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The UK’s current account deficit was larger than expected in the final quarter of last year, official figures have shown.
The deficit in the three months to December was £22.4bn, only marginally lower than the all-time high of £22.8bn recorded in the previous quarter.
Economists had expected the UK’s deficit to narrow to about £14bn in the final three months of the year.
One analyst described the deficit as “worryingly large”.
The current account deficit for the year was £71.1bn, equal to 4.4% of UK GDP and slightly lower than the highest current account deficit of 4.6% of GDP recorded in 1989, the Office for National Statistics (ONS) said.
The UK’s trade deficit with the rest of the world – the difference between the value of goods and services the country imports versus what it exports – narrowed to £5.7bn in the fourth quarter from £10bn three months earlier, the ONS said.
The fall in the trade deficit was partly attributed to Britain’s dominant service sector – which accounts for nearly 80% of UK economic growth – which recorded a surplus in the quarter of £1.4bn.
The UK’s trade deficit in goods also narrowed by £3bn. But this was the result of falling imports rather than any increase in exports.
Imports fell by £3.4bn in the period, the ONS said. Imports of oil, semi-manufactured goods and finished manufactured goods fell by £1.4bn, £1bn and £0.9bn respectively.
The value of UK exports fell by £0.4bn.
Howard Archer, chief UK and European economist at IHS Global Insight, said: “It has to be hoped going forward that improving global growth not only supports UK exports but also lifts earnings on UK investment abroad.”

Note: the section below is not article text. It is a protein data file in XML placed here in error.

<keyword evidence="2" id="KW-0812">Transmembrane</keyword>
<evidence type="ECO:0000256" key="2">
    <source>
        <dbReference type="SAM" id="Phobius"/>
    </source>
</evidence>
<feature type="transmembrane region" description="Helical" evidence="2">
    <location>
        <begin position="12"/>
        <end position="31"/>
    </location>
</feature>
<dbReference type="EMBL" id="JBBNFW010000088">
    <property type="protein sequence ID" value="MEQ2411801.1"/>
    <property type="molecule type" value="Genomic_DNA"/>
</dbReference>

A Treasury spokesman said although the current account had widened over the year, the data showed some “very good performance in the trade element”.
He said: the trade deficit had almost halved between the third and fourth quarters, with exports increasing by 2.8% and imports falling by 0.4%.
“In the Budget the chancellor expressly said that we need to export more, hence the move to double the UK’s export direct lending programme to £3bn and reduce the cost of long-distance flights for exporters and visitors to the UK by abolishing two tax bands,” they added.
The UK’s income account – the income from its overseas investments compared with the return other countries receive on their investment in the UK – recorded a deficit of £10.3bn in the quarter.
The ONS said the deficit in the income account was due to the pound strengthening against other currencies during the period.
Separately, the ONS kept its estimate for UK economic growth in the fourth quarter of 2013 unchanged at 0.7%.
But it revised down its figure for growth during 2013 as a whole to 1.7% from a previous estimate of 1.8%.
It added that the UK services sector had got off to a solid start in 2014, growing by 0.4% in January.